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Discussion Starter · #1 ·
Hello bicycle people

Just went out for a quick test spin on my new (almost complete) bike and the seatpost slipped down 25mm or so, didn't notice untill I got back so it must have been gradual.

Normally I would just give the seatpost clamp a bit of extra squeeze, but as I am using a carbon post I am a little worried about crushing the carbon walls

it's one of the new USE 'direct' fit carbon posts with thicker walls that do not require a shim - 31.6mm - going into a Klein attitude frame



Now my question.....

The little bit of info that came with the Klein frame states:

For seat post binder bolts, tighten to 85-125lb/in (9.6-14.1 nm)

Does anyone know if this torque setting is suitable for all kinds of post (steel, alloy and carbon ? )

I don't have a torque wrench, so might have to pay the LBS a visit.

Cheers for any info

Ty
 

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Is the position of your clamp in the photo your usual setup? I think you`ll find that if you move your clamp so that the bolt is over the frame cutaway it will be more affective in securing the post.
 

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Discussion Starter · #4 ·
top_ring said:
Is the position of your clamp in the photo your usual setup? I think you`ll find that if you move your clamp so that the bolt is over the frame cutaway it will be more affective in securing the post.
This is the sticker that comes with USE Carbon posts.
 

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Yes - it distributes the pressure more evenly but in my own experience this method was less effective. I too had the same problem but it was solved by having the bolt over the split in the seat tube. I would get some more advise and borrow a torque wrench if you can, just to eliminate that cause.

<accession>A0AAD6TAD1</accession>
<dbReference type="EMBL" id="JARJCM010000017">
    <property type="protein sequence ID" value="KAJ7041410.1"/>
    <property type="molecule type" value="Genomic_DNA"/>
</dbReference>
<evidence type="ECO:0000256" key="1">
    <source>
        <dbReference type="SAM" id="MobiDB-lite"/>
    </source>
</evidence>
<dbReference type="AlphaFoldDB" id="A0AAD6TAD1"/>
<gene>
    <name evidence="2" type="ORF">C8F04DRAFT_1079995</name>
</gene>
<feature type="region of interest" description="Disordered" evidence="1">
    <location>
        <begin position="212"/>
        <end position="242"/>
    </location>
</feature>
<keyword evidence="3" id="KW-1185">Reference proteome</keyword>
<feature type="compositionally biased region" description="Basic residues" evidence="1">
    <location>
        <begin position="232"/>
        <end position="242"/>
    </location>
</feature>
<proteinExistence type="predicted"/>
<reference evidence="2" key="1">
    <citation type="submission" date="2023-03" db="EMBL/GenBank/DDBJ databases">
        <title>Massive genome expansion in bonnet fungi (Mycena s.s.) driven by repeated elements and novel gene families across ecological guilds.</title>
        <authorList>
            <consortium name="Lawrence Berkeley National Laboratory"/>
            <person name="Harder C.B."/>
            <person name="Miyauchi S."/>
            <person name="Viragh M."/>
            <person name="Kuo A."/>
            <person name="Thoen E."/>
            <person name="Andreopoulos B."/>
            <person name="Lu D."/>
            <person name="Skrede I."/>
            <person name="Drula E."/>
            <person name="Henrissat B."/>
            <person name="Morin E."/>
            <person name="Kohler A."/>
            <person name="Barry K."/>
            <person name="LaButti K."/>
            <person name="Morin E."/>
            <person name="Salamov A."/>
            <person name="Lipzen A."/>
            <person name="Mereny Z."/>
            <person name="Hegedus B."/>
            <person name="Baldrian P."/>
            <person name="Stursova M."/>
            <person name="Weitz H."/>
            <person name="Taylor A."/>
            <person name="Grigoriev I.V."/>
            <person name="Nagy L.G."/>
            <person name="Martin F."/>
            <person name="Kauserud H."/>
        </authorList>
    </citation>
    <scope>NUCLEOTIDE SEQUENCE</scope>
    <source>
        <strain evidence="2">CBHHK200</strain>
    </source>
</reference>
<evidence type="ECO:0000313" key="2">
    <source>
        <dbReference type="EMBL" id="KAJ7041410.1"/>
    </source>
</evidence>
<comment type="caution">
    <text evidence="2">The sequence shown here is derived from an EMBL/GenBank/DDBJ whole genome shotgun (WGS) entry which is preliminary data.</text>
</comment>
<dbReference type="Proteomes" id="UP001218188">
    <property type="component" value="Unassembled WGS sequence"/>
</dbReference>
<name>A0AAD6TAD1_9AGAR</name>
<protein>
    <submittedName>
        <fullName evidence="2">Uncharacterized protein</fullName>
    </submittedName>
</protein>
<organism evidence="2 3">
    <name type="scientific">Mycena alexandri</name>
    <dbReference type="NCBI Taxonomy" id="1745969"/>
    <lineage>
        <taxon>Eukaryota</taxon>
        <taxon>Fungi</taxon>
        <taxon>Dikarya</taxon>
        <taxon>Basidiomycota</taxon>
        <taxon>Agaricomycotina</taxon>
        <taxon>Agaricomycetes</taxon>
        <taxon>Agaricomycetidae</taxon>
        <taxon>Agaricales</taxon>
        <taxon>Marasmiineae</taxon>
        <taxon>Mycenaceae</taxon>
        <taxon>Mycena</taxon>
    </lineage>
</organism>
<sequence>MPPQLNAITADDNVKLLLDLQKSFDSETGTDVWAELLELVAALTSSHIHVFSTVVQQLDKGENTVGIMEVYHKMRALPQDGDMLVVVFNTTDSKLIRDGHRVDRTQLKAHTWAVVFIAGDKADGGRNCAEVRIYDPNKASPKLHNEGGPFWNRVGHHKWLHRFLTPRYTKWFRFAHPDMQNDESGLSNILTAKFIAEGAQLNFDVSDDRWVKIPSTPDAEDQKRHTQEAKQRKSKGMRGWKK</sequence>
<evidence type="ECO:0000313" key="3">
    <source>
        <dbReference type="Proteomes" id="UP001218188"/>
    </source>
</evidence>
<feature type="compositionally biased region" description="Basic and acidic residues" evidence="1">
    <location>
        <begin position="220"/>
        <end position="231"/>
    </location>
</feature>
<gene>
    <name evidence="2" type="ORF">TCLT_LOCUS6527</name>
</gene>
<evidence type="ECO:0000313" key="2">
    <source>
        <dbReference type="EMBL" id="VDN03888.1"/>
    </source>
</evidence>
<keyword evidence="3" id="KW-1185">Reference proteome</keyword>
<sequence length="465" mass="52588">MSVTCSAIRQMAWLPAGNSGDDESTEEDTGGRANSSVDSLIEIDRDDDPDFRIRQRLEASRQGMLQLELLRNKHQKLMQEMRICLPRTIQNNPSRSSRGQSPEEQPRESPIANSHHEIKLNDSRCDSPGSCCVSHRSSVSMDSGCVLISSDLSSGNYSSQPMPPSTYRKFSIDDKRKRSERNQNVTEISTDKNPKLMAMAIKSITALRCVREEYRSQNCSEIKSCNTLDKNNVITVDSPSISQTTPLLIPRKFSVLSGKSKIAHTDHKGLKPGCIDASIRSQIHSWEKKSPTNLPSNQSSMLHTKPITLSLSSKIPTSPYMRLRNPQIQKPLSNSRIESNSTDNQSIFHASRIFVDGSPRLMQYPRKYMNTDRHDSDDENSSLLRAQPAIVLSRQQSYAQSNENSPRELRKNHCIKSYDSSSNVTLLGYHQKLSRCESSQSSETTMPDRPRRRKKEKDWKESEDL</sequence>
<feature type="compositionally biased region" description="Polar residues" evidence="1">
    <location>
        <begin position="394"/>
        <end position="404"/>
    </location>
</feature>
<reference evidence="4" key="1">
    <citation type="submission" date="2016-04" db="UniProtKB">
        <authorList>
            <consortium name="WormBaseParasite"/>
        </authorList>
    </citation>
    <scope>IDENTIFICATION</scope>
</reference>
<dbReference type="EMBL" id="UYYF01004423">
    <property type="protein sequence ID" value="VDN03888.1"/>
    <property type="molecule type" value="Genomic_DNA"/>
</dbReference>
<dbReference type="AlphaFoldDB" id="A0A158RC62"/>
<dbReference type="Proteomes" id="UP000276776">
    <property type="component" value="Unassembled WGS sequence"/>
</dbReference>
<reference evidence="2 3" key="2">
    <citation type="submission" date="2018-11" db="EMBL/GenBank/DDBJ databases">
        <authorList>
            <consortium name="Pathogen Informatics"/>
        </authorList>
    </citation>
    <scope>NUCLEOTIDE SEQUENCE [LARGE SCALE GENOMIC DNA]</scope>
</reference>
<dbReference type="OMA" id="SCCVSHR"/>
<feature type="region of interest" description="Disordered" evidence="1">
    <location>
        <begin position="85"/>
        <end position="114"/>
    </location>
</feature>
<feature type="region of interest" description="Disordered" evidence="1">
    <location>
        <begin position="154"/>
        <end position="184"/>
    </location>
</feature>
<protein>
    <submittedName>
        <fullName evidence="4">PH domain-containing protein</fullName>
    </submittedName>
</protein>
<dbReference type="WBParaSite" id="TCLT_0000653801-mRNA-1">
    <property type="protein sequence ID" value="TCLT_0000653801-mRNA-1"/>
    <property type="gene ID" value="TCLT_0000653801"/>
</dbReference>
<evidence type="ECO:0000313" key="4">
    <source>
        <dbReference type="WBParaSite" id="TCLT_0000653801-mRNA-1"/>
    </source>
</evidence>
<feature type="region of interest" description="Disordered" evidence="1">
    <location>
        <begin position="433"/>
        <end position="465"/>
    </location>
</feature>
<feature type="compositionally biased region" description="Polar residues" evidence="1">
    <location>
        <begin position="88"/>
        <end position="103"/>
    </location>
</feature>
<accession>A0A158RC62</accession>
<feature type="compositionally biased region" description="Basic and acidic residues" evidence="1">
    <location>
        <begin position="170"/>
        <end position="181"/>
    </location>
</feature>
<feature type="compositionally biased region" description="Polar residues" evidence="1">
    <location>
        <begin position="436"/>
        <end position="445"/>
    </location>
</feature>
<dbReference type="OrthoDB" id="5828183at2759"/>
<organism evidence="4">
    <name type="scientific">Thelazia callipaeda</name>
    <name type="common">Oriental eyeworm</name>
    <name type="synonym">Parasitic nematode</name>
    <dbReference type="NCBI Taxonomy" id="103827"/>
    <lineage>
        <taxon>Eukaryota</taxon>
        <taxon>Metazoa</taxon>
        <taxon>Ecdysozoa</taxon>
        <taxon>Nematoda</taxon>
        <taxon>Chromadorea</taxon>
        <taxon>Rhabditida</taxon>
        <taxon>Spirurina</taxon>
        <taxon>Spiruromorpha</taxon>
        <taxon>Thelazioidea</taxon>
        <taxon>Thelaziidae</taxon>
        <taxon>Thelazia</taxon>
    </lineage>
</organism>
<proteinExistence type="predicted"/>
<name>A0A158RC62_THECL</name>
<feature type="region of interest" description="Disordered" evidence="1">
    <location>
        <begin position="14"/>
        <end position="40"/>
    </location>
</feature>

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Grease

top_ring said:
Yes - it distributes the pressure more evenly but in my own experience this method was less effective. I too had the same problem but it was solved by having the bolt over the split in the seat tube. I would get some more advise and borrow a torque wrench if you can, just to eliminate that cause.
For the 180 degree-solution to work well, I suggest using som heavy duty grease or copper paste between the clamp and the frame. When the clamp is turned, the clamp has to glide on the frame, and too much friction between the two will make it impossible to get any clamping force on the post.

Ole.
 

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The only way I have gotten carbon posts to stay put for any length of time are to:

1) Tighten the bolt enough to leave a permenant dent in the post.
2) Install to the correct height. Mark top of seat tube on post with tape. Remove post and use sand paper to lightly rough up finish directly under where it is clamped in the frame.
3) Sell the carbon post to some sucker and replace with a Thomson Masterpiece.

IMO, carbon is good for a lot of applications. Seat post tubes are not one of them.
 

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Discussion Starter · #9 ·
cheers for all the input everyone.


Has any here got a USE carbon post (the new thicker walled 'direct fit') and if so, what did you torque it too and where did you get this info ????


:confused:


Ty
 

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Discussion Starter · #10 ·
OK

Post below the seat clamp lightly sanded, just to take the gloss finish off.

Inside of seat tube cleaned with lighter fluid (Ronsonol).

Inside of seat tube and seat post covered in a 50/50 mix of chalk and talcum powder,

Seat clamp bolt given an extra half turn.



let's see what happens !


Ty
 
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